If I were to have any children of my own, (which is highly unlikely) I would not want anything to do with them at that age when they’re learning that they’re too big for their mothers’ breasts; that they’re supposed to sit up and crawl and smile and rid their faces of the dry traces of mucus. I wouldn’t want them at that age when their shitting their pants at church, wetting their beds by night and refusing to dry their beddings by day. I wouldn’t want to associate myself with kids at that age when they’re being beaten because there’s curry powder on their anterior teeth and beans from two days ago in their molars. I abhor that stage of growth and no amount of convincing is likely to ever change my mind. I prefer the finished product. I want them at an age where they are as old as the ones of the late Ugandan dictator, Idi Amin Dada (go and find out more about the litany of his self – awarded titles).

Talking about Amin’s children, those kids are a toothache on social media. Nga they can choose to yap. Ignore this lunatic Maj. Gen. Taban Amin who is as bitter as his illiterate excuse of a father (I just watched a video in which his guards were beating up a local council leader over I don’t know what).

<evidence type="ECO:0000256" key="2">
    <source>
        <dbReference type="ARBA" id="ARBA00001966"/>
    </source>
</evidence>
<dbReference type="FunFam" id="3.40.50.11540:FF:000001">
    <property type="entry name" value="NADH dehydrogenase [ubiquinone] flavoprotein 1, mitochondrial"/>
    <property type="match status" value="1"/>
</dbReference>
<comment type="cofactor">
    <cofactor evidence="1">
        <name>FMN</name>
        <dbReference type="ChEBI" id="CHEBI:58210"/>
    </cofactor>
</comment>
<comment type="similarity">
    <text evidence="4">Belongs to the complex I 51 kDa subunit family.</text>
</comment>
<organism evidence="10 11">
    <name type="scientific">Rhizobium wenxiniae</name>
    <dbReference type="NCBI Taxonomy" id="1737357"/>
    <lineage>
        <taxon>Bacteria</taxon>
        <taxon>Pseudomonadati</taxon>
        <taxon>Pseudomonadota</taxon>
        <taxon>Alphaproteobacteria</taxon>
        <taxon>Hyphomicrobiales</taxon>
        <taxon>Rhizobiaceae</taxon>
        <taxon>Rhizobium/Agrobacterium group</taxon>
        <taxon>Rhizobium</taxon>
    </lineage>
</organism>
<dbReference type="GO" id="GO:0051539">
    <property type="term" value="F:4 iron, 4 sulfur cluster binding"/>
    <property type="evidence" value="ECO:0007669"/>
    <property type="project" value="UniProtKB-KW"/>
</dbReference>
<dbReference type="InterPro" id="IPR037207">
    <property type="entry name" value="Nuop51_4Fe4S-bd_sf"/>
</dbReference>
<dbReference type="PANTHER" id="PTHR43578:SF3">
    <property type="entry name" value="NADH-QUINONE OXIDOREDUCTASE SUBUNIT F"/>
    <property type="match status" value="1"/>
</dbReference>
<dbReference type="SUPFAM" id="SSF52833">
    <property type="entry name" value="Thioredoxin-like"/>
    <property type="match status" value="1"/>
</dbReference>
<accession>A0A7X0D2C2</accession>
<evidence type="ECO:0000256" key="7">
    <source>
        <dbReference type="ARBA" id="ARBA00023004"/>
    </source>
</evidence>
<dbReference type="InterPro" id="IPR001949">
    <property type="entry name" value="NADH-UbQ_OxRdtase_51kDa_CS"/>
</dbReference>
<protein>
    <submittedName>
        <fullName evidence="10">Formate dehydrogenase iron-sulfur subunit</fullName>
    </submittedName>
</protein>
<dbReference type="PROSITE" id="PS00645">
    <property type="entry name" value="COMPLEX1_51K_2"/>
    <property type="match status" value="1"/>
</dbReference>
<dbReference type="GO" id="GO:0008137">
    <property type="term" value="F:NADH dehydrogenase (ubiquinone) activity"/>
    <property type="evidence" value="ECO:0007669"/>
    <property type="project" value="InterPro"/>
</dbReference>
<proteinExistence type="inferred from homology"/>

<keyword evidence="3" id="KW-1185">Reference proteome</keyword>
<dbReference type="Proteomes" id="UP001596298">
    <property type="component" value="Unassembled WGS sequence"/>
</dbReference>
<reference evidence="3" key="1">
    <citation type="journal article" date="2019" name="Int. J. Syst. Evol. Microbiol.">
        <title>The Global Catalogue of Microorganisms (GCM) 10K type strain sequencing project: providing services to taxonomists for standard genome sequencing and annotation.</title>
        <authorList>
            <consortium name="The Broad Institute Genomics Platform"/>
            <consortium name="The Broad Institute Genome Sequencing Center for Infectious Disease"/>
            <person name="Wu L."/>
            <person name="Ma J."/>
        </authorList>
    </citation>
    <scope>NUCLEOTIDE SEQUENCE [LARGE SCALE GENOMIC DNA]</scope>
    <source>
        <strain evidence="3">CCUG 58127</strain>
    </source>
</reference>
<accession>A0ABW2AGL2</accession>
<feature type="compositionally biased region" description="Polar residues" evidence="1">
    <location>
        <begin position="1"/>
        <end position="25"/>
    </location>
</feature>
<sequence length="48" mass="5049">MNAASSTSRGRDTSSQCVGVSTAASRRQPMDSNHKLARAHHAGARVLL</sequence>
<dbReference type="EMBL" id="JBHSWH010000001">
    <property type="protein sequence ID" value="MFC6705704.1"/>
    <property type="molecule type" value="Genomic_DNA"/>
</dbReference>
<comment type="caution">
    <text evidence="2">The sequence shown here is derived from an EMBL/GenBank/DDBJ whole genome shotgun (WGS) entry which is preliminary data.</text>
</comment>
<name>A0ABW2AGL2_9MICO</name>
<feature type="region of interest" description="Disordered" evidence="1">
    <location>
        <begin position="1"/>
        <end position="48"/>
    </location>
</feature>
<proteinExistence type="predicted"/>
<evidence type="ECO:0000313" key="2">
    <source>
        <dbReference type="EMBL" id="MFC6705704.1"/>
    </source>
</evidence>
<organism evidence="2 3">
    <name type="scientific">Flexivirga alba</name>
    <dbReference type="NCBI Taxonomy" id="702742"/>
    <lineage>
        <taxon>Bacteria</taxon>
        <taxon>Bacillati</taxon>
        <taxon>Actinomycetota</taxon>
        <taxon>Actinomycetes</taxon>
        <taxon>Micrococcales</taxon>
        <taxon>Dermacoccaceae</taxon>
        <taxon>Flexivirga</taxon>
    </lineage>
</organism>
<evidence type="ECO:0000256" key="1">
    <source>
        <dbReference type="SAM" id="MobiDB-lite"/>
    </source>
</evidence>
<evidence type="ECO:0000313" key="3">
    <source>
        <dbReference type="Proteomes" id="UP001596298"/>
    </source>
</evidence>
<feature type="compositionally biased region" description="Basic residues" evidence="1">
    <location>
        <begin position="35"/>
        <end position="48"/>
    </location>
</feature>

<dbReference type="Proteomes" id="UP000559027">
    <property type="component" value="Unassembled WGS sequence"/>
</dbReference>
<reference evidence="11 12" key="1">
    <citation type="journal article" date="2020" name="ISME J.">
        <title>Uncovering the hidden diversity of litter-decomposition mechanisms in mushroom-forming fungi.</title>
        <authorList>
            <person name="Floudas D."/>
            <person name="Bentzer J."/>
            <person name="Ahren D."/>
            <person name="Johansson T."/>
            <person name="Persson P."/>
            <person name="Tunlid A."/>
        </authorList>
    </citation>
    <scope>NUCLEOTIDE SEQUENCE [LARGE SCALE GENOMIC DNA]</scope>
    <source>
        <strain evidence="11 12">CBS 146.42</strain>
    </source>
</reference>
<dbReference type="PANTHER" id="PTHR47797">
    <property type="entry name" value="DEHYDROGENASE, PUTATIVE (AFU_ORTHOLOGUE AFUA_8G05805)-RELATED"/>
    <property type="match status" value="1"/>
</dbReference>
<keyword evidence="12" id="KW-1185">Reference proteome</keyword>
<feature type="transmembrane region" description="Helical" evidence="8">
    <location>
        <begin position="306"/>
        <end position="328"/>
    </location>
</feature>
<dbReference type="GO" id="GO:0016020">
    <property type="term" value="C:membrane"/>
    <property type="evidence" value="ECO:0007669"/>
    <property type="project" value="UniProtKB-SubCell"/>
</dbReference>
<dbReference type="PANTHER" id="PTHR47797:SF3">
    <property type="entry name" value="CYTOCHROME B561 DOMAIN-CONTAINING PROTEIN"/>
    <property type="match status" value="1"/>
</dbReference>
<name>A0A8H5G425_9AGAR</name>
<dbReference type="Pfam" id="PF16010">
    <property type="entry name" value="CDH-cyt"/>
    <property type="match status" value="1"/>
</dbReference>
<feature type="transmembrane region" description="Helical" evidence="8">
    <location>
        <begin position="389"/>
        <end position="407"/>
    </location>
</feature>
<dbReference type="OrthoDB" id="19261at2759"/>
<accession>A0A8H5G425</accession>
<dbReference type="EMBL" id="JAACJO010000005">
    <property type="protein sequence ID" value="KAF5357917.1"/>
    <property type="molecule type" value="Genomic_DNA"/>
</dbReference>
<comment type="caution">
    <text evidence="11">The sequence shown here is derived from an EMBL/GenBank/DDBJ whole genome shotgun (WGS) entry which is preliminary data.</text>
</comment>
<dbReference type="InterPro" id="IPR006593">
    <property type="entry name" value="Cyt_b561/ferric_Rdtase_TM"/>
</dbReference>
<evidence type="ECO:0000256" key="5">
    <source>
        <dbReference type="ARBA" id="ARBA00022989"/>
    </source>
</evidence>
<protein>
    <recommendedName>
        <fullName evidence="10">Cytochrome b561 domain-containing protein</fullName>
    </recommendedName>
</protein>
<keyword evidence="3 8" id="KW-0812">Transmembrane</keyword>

Today we’re only interested in Hussein Lumumba Amin. This son of Amin has dedicated his life to retelling the story of his father’s reign of terror. He lives and breathes for one thing: a day when Idi Amin will be regarded not as a dictator but as a liberator. In his eyes, his father is just a Ugandan Nelson Mandela who wore a military uniform. Everything he did was for the good of his country. If, while he lived, you had slit his wrist, the drops of blood from his body would have said Uganda! Uganda! Uganda! as they hit the ground. You will watch the blubbering son of Amin flaunting his yellow teeth, shabby beards and big lips telling the same stories we already know albeit that towards the end, he will add an ingredient that changes the entire meaning. If Amin’s political critics vanished into thin air, it was because they were traitors doing everything it would take to dirty Idi Amin’s name. Those worthless humans like Oboth Ofumbi, Benedicto Kiwanuka and countless others saw the light and, in the lieu of confessing their sins, resorted to cowardly tactics of manipulating Ugandans into believing that their deaths were caused by the then patriotic strongman. If the late Arch Bishop Janani Luwum died a political death which is still shrouded in mystery, it is because he had been caught with a whole truck loaded with firearms meant to help rebels overthrow the then incumbent government of the people. Amin’s son has told us things. Carried out online polls in which he wishes to ascertain where we now stand in as far as his late father is concerned. Do we now believe Idi Amin was misunderstood? Do we now admit that we were always wrong? Maybe he is right; we were always very, very wrong.